Bolte moved to suppress the evidence of his refusal to take a breathalyzer test on the basis that his arrest was unlawful. Ibid. The trial court denied the motion. Ibid. The Appellate Division reversed the denial of the motion. Id. at 583. This Court affirmed the decision based on Welsh, holding that "[disorderly persons] offenses, individually and in the aggregate, are within the category of 'minor' offenses held by the Welsh Court to be insufficient to establish exigent circumstances justifying a warrantless home entry." Id. at 597. However, in Bolte, this Court left an exception open to this general rule, citing approvingly a portion of Justice White's dissent in Welsh: if, under all the circumstances of a particular case, an officer has probable cause to believe that the delay involved in procuring an arrest warrant will gravely endanger the officer or other persons or will result in the suspect's escape, I perceive no reason to disregard those exigencies on the ground that the offense for which the suspect is sought is a "minor" one. [Id. at 598 (quoting Welsh, supra, 466 U.S. at 759, 104 S. Ct. at 2102-03, 80 L. Ed. 2d at 749 (White, J., dissenting))(emphasis omitted).]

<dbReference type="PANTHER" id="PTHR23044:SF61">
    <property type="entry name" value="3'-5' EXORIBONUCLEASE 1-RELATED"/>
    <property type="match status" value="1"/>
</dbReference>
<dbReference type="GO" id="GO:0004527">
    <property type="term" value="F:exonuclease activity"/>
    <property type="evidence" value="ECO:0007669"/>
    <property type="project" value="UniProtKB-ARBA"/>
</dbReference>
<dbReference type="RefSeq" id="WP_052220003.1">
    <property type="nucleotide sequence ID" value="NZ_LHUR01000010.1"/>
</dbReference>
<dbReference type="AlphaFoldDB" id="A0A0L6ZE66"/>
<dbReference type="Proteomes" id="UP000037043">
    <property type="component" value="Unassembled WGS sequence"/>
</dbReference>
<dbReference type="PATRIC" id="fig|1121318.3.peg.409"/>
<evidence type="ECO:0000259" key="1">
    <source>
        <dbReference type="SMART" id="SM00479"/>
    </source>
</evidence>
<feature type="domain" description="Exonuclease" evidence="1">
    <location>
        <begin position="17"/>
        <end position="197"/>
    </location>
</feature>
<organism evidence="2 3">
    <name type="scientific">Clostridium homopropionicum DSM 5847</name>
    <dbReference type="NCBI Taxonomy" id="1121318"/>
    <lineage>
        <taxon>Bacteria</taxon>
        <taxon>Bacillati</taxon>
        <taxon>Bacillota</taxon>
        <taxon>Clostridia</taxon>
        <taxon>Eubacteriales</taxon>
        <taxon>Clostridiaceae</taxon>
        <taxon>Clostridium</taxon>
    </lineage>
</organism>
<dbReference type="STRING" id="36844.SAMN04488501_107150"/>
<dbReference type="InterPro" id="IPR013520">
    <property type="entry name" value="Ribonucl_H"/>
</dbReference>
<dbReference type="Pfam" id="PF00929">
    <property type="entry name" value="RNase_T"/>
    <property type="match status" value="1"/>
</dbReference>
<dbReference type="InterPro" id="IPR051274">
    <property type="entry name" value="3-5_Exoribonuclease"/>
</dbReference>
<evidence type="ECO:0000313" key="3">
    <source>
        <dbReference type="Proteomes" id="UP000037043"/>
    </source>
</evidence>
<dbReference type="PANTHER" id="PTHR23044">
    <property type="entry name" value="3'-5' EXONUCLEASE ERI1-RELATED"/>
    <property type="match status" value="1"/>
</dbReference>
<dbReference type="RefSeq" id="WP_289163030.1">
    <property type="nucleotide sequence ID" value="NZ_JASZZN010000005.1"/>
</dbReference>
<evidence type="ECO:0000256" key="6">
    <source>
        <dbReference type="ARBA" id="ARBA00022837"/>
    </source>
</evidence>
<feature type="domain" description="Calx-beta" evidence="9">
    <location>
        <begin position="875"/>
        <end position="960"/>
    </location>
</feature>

This case differs from Bolte in three ways. First, the warrantless police intrusion was significantly limited. Officer Rios went inside defendant's apartment only far enough to detain defendant and secure the marijuana cigarette. Second, defendant opened the door to his apartment while smoking a marijuana cigarette with the intent to interact with and expose himself to the scrutiny of whoever was outside. Third, the officers entered defendant's apartment to prevent the destruction of physical evidence that they observed defendant discard. If the officers did not act to preserve the evidence, defendant might well have escaped prosecution on the marijuana possession charge.